(File photo)

(File photo)

Town of Castor residents seeing tax increase in 2022

Due to increasing costs and wanting to be able to put some money into reserves to deal with potential future issues, the Town of Castor council has passed the 2022 tax bylaw which includes a one per cent tax increase.

Council passed the bylaw during their May 9 council meeting.

Prior to presenting the bylaw to council, chief administrative officer Christopher Robblee submitted the town’s tax needs for 2022.

While indicating that the town could get by with no increase in 2022, that decision would also mean that no money would be available for reserves, while the 1 per cent increase allows for a small amount.

The total budget requirements for the town for 2022 total $3.79 million, down from nearly $3.95 million in 2021.

While around $2.4 million of those funds comes from utility fees and other revenues, including government grants, the remaining $1.3 million is raised through taxation.

Around $250,000 of the taxation amount is actually money that the town is obligated to collect from landowners for school fees and senior’s housing through provincial requisitions.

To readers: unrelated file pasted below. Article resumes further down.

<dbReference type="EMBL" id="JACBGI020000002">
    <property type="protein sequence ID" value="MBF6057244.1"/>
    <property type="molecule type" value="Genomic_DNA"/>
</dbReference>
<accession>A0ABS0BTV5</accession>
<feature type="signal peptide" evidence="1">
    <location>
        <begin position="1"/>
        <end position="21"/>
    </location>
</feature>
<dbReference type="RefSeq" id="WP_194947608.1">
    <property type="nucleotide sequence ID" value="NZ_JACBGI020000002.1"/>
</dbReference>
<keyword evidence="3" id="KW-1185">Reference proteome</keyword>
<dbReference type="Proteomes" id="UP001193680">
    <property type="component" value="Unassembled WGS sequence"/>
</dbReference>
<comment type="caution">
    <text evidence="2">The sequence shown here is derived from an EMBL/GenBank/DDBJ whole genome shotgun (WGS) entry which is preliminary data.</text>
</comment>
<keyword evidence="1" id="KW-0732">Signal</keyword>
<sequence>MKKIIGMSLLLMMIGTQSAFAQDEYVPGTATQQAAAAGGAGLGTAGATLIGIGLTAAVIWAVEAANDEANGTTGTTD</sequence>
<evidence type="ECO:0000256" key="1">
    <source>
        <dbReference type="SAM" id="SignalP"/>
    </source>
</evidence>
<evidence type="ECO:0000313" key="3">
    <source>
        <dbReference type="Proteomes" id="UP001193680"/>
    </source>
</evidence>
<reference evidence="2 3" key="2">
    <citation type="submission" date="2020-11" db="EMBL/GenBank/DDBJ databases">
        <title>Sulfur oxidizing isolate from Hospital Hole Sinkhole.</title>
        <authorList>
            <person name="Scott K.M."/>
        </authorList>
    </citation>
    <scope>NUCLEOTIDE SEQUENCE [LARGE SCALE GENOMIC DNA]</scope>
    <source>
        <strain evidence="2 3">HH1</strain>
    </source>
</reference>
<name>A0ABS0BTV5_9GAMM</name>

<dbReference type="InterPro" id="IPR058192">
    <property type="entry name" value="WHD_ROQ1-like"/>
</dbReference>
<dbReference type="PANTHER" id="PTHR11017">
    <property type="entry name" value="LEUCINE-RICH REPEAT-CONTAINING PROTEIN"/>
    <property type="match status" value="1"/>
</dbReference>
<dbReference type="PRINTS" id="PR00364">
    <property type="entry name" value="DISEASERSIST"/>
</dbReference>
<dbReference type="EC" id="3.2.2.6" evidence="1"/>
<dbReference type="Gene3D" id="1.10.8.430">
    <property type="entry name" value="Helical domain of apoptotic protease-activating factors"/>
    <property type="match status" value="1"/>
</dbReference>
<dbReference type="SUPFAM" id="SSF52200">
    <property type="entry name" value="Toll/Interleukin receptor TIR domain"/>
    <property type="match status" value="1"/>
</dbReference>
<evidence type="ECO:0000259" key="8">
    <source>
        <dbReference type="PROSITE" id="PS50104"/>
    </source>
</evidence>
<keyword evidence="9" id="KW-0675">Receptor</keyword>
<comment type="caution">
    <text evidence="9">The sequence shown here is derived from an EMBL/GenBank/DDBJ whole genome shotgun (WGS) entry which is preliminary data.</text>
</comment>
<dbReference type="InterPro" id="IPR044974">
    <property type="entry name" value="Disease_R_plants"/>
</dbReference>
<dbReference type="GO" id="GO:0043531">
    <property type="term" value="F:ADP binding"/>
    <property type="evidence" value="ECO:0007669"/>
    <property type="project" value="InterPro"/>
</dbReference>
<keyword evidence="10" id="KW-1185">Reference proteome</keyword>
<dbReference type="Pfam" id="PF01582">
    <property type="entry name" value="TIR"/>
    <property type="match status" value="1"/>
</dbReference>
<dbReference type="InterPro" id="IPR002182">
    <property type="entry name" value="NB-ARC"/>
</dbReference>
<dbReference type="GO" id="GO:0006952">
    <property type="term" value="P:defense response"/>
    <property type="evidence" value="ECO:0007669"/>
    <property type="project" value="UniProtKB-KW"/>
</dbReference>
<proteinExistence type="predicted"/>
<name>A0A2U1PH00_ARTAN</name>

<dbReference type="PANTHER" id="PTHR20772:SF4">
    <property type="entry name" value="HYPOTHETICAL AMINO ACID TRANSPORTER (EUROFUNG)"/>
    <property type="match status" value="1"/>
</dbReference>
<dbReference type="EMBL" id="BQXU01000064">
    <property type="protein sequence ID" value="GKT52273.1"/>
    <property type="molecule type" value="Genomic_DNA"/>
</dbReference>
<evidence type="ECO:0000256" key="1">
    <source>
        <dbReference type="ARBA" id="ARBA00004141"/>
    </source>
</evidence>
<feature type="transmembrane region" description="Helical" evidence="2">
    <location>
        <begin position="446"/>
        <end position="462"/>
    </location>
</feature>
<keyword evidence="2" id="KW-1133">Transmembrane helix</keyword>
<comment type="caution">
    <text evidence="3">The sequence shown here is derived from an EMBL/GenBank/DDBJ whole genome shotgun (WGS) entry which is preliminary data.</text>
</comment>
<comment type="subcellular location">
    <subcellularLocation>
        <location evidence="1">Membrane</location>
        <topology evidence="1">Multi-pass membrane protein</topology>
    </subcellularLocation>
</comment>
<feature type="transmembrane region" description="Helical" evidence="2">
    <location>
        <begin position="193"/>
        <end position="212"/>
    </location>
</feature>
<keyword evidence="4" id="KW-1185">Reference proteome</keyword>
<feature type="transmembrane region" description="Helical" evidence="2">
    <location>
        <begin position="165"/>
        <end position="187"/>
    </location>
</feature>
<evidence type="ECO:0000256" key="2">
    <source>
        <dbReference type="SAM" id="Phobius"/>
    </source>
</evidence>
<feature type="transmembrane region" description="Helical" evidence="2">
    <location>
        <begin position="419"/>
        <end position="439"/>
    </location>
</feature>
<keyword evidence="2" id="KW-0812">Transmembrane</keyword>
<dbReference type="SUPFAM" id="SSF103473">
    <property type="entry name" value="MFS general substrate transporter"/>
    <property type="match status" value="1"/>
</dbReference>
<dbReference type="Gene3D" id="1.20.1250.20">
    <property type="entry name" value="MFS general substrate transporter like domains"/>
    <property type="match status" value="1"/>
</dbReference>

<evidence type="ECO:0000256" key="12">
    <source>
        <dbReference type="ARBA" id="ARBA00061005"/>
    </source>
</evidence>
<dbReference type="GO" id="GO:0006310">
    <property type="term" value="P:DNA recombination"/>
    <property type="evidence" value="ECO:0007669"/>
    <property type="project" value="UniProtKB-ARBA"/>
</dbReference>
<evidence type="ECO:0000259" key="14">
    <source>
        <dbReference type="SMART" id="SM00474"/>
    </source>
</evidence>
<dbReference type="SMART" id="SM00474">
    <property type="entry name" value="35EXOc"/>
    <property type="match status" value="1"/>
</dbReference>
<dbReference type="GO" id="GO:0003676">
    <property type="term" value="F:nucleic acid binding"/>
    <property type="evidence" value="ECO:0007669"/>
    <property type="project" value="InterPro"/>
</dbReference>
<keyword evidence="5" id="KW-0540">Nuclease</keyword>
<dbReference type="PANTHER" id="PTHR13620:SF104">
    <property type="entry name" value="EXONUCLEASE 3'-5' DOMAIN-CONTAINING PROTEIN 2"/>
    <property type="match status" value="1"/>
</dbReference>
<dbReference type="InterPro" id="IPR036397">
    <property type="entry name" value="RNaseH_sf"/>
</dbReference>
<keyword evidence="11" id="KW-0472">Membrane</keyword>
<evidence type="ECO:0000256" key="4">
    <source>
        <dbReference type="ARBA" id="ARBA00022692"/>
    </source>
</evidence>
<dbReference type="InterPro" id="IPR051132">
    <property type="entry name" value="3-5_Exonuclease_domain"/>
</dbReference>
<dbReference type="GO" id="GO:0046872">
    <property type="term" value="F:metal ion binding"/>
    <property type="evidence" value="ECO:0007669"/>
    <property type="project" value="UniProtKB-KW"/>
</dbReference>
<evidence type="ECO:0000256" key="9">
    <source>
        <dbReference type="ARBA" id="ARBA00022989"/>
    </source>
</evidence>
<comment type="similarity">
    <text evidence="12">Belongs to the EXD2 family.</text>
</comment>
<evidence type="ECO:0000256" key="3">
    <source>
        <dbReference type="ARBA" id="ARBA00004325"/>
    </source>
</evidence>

The province sets an amount every year that the town is to collect, and regardless of whether the town collects it or not the municipality is expected to pay that amount to the Government of Alberta.

As of 2020, the average Castor resident’s tax dollar was broken down into six separate sections.

Just over 20 per cent goes towards legislative services, just under eight per cent goes towards protective services, recreation and facilities are the second highest piece of the pie at 23 per cent, public works is 19 per cent, garbage is just under four per cent, and utilities take up the lion’s share of the tax dollar at 25 per cent.

Deputy Mayor Trudy Kilner moved to accept the 2022 tax requirements report, with the one per cent increase, which was carried with two councillors voting against.

The tax bylaw subsequently passed all three readings, and tax notices will be mailed out in the coming weeks.

According to Robblee, depending on 2022 assessments residents will see a few dollars added on the low end and $100 on the high end to their tax bill, with most falling somewhere in between.

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